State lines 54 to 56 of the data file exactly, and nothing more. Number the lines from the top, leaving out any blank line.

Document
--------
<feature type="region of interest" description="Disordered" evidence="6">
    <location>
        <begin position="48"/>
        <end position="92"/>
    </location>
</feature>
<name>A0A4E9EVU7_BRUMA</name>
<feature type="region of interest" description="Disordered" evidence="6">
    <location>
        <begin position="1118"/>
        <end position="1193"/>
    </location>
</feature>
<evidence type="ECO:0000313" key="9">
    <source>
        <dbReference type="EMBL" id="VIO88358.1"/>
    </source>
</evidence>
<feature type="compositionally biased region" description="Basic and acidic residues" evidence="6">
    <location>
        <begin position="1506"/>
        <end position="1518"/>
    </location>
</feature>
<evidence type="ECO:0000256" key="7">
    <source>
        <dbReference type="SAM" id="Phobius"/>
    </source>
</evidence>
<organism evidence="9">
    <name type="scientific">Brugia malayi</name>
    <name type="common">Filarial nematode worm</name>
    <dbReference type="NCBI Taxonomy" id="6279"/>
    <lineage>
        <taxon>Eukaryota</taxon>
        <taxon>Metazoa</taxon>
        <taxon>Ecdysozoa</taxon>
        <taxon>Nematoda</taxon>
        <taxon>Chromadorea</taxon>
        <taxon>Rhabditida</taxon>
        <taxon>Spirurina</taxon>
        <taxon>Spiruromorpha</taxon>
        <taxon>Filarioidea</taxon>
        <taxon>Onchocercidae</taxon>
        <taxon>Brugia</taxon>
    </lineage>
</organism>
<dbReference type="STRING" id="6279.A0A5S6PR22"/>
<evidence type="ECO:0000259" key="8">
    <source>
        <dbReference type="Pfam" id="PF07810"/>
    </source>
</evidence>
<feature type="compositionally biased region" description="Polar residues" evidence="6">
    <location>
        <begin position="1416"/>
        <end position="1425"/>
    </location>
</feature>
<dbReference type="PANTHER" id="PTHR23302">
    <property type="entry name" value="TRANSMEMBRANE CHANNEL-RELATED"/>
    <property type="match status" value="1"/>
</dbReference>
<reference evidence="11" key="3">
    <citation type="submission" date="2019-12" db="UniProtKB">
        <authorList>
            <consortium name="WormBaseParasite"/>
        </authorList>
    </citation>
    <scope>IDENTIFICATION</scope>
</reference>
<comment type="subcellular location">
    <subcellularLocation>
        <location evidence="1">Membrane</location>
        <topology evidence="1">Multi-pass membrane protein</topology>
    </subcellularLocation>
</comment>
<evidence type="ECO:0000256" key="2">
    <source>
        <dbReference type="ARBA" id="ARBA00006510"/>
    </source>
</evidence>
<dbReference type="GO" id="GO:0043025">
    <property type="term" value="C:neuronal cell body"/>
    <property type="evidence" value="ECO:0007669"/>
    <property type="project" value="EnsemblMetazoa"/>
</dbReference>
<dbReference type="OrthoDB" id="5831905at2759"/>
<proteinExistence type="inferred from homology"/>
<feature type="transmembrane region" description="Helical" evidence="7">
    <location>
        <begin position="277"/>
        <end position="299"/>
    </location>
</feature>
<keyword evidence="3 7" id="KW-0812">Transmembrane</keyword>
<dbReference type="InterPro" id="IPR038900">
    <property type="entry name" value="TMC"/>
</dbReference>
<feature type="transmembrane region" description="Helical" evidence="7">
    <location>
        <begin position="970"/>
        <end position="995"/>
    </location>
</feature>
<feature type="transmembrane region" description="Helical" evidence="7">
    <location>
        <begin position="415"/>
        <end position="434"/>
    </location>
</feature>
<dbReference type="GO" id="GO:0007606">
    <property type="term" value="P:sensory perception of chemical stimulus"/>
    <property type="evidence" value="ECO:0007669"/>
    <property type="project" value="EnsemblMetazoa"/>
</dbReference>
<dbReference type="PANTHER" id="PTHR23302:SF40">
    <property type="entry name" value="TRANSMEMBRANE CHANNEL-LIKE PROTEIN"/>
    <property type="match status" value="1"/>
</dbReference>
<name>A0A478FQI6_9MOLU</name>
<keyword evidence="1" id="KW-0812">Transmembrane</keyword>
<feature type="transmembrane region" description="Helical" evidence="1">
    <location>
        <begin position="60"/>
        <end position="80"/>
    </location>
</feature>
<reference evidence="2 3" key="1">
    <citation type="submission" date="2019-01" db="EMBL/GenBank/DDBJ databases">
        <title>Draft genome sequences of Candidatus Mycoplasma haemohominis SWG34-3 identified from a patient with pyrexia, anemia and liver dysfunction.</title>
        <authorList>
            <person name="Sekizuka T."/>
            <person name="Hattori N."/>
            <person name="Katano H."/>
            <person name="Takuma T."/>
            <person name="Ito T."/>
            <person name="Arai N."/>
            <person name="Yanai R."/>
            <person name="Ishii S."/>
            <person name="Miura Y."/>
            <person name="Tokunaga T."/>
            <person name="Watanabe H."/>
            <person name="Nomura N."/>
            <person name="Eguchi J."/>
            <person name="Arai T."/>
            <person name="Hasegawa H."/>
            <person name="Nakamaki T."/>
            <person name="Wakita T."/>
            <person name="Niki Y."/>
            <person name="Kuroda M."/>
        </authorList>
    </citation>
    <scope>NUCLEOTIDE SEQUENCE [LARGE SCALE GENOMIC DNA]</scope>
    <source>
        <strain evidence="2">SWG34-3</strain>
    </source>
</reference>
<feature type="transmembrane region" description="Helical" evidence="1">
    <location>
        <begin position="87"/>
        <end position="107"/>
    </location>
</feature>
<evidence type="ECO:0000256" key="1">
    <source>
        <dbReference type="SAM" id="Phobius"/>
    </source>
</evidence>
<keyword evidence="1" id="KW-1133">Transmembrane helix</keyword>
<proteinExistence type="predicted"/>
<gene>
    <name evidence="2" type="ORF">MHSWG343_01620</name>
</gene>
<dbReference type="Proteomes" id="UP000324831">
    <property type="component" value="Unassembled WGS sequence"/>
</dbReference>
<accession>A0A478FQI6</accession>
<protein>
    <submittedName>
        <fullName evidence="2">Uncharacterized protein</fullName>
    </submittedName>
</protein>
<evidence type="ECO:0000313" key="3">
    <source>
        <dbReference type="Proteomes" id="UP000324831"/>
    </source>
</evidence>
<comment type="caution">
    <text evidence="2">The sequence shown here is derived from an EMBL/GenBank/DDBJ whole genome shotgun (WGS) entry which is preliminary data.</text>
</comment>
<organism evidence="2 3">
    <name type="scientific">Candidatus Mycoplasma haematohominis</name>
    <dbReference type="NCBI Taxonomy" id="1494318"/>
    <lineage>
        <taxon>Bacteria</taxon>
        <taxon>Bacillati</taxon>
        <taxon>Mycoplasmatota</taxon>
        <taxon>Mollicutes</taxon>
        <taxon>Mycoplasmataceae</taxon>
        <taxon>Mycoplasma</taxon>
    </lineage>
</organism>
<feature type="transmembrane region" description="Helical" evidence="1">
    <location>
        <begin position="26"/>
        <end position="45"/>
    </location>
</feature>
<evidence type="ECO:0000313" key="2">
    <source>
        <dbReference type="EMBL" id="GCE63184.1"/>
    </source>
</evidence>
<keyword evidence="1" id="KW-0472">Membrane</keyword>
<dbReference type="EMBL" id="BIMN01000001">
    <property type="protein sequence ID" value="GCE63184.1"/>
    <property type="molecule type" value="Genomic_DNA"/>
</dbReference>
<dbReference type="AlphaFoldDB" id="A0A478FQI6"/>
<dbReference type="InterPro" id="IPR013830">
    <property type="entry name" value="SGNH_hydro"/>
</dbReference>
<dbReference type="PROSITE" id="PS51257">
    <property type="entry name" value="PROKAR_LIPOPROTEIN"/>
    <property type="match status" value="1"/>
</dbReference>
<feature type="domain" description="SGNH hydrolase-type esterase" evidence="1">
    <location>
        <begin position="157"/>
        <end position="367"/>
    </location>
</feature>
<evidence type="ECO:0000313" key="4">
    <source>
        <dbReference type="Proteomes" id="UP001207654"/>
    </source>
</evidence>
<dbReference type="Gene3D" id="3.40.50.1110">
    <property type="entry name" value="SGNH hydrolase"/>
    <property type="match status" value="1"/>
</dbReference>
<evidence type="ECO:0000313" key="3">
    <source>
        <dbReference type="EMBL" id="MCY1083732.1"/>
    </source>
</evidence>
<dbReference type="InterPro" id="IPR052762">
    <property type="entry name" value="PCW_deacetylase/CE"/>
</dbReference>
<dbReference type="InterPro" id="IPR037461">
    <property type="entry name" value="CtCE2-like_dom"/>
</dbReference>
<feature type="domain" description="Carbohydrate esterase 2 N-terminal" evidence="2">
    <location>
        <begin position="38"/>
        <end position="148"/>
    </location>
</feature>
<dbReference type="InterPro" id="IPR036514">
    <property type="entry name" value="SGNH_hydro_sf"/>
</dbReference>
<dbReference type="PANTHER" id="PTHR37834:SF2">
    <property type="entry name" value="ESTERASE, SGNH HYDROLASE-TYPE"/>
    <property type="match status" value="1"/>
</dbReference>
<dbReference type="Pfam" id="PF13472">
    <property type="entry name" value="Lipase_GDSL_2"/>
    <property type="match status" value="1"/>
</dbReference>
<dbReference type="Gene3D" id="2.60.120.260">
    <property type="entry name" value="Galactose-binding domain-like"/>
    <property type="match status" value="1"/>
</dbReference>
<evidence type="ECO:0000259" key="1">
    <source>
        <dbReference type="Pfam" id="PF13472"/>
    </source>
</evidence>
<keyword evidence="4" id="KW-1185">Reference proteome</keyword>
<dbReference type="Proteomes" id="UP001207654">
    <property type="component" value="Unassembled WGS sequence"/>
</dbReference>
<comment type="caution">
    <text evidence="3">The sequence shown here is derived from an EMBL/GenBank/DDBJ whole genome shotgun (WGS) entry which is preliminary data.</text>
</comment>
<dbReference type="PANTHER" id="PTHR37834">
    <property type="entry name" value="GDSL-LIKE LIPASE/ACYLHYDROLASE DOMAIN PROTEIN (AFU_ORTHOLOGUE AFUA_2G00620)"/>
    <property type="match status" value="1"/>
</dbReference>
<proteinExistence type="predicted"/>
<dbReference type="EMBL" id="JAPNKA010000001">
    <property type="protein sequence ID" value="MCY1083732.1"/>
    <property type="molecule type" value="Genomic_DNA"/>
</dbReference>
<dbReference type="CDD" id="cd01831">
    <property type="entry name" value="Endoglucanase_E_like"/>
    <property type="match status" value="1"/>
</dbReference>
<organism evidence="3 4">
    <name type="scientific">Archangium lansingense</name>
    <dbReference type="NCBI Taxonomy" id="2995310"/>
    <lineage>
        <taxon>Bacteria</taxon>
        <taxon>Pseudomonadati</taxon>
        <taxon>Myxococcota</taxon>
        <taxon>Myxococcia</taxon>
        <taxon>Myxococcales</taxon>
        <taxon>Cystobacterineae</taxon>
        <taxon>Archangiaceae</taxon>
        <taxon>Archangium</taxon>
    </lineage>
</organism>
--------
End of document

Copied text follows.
<feature type="compositionally biased region" description="Polar residues" evidence="6">
    <location>
        <begin position="1416"/>